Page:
Short answer? Yes. Yes you do. Let's get into it.
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I read an interview in Dolly Magazine in which Jessica Alba, fresh on the Honey film promotional trail, stated that her best beauty tip was to wear sunscreen and drink water. I took her advice literally, assuming those two habits would give me both Ms Alba’s looks and dance ability.
While the former didn’t quite come to fruition (the latter will reveal itself in due time), I am eternally grateful that I adopted those habits when I did. In my adult life I have been dubbed the “SPF Bully” amongst my friends, and am undoubtedly a real punish to embark on any sort of sunny holiday with.
So is sunscreen really all that important, or am I just being dramatic?
In short, yes. Sunscreen is essential if you want to keep both your skin and your body healthy.
UV rays are non visible rays from the sun, and they are present year round. UV consists of UVA, UVB and UVC. UVC largely won’t reach the earth’s surface, however both UVA and UVB certainly do. UVA, in particular, is present all through winter, and is responsible for penetrating deep into the skin and affecting our body’s collagen production, leading to premature photoageing of the skin.
UVB doesn’t penetrate as deeply into the skin, however it does cause irreversible DNA damage and sunburn. UVB is also more responsible for causing the DNA damage that leads to skin cancer.
Given that UV is present year ‘round and can penetrate glass, it’s absolutely worth applying sunscreen every day. Although some people check the UV index daily and will only wear sunscreen if that index is projected to reach a number above 3, I personally feel this leaves too much room for error.
I recommend getting into the habit of applying sunscreen every morning, just as you clean your teeth, to give yourself peace of mind and avoid making a mistake.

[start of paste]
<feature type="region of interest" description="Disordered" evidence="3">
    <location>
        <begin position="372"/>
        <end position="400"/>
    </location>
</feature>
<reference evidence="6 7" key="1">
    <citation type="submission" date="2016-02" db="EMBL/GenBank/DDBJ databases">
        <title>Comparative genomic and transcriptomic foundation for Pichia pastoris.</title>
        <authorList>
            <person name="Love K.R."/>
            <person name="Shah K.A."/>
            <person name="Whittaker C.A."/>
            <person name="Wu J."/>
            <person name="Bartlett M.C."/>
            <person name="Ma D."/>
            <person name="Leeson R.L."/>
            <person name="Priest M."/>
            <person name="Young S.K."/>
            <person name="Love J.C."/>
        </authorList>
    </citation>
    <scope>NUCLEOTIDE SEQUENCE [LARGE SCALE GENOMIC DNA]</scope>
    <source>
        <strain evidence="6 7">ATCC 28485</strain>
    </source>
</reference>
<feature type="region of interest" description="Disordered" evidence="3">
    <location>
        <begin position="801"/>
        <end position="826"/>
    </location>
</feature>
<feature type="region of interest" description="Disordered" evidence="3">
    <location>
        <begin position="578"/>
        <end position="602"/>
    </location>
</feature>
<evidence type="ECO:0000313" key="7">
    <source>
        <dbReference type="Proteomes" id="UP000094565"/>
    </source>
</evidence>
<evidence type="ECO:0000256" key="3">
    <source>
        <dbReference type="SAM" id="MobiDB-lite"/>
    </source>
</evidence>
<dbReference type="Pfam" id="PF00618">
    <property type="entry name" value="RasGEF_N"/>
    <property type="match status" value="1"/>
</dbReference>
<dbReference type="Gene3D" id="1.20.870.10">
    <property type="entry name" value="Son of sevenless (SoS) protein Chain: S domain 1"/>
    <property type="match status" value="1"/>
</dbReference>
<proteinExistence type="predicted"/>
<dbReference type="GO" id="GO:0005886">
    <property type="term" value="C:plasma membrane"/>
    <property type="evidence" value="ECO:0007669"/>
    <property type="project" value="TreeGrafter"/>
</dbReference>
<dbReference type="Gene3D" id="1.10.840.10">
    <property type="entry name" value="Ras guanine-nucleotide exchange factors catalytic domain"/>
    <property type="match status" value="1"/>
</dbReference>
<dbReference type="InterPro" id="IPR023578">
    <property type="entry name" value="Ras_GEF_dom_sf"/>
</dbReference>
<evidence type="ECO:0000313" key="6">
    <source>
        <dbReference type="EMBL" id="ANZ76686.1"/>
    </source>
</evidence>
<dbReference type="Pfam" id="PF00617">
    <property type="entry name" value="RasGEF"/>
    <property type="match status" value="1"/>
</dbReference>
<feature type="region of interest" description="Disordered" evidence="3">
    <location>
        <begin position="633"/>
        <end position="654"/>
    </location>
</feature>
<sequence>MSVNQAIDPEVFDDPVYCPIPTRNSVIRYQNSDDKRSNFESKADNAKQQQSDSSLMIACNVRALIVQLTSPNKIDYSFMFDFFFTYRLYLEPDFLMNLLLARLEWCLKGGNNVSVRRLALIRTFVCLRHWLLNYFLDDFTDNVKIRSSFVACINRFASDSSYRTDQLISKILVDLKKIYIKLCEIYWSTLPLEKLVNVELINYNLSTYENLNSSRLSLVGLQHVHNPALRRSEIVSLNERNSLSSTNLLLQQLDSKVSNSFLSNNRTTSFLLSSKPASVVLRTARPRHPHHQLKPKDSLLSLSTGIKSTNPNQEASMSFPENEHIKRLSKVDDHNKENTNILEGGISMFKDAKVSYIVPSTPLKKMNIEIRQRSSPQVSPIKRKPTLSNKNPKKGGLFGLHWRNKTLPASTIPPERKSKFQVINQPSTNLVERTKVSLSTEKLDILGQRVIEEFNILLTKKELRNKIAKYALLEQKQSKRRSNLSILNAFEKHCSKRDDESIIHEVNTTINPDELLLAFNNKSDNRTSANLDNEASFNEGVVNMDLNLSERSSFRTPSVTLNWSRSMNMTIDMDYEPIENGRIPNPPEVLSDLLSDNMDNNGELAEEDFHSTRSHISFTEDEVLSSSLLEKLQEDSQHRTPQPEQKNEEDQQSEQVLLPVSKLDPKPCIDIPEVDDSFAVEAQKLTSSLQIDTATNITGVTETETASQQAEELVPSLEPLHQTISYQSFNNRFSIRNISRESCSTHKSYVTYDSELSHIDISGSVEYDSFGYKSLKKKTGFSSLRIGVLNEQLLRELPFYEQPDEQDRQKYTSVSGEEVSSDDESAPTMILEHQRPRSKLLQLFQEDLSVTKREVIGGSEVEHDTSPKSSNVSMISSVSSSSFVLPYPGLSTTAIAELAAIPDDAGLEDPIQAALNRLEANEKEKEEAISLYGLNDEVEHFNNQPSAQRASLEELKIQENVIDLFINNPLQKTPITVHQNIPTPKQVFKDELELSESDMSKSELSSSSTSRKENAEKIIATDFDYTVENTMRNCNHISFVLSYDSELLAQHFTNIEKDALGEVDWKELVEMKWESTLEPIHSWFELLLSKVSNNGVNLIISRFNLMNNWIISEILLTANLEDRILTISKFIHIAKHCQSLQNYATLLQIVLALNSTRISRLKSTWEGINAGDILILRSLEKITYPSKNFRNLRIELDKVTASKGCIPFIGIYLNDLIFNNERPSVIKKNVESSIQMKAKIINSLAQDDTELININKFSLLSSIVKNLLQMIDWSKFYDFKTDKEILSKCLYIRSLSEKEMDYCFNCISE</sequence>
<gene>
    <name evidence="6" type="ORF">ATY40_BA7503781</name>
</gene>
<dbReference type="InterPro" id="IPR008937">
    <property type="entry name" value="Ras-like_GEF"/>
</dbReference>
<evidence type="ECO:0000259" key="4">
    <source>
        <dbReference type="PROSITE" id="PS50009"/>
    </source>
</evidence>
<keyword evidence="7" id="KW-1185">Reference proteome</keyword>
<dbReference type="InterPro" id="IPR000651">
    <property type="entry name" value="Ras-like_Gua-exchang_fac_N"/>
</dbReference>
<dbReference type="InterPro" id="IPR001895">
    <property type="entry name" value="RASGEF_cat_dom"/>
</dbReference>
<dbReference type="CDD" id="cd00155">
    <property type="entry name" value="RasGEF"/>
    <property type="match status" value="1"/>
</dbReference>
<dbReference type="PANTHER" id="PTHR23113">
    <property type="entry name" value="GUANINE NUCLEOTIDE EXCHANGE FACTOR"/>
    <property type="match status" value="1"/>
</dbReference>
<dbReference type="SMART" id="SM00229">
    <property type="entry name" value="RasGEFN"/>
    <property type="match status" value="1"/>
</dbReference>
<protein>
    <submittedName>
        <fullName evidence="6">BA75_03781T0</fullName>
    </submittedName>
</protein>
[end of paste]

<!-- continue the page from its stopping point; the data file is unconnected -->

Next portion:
Sunscreen labelling is pretty confusing, but there are a few things you can do to ensure you get the most sun protection possible.
When we see SPF 50+, that 50 actually refers to the level of UVB coverage specifically. The sun’s rays also contain UVA, and the UVA coverage is proportional to the UVB coverage measured in, and labelled on, your sunscreen.
This is why it’s important to choose a sunscreen that is “broad spectrum” (meaning both UVA and UVB) and ideally 50+ (as this will indicate a proportionately higher level of UVA coverage).
While some may argue that there isn’t a big difference in the coverage offered by SPF30 and SPF50 products, this only refers to UVB. Your sunscreen needs to be broad spectrum 50+ for adequate UVA coverage.
Sunscreen doesn’t last forever, unfortunately, so while your morning SPF application will give you a decent level of protection, it will need to be reapplied throughout the day.
Sunscreen will last a little over 8 hours in lab conditions, but that’s not real life. As a rule of thumb, sunscreen should be applied every two hours. This sometimes just isn’t possible, so it’s worth looking into other ways to protect your skin from the sun.
Sunscreen is simply one line of defence against UV rays, and no sunscreen provides 100% protection against UV. Beyond applying, and reapplying, your sunscreen, it’s worth working another form of sun protection into your day.
This can be a hat, protective clothing, sunglasses or something as simple as staying in the shade.
To find the right sunscreen for your skin, begin by deciding if you’d prefer a “chemical” (not the technical term, as everything is technically a chemical) or “physical” sunscreen.
The former contains chemicals that absorb UV light and convert it into heat, while the latter generally contains zinc particles to bounce the UV back- when it comes down to it, though, they both work in really similar ways. What matters most is the SPF level, and whether or not you can happily commit to wearing that product daily.
There are countless sunscreen options available today- and I’ve tried a lot of them. Next week, I will be breaking down the different SPF formulas further, and sharing all of my recommendations.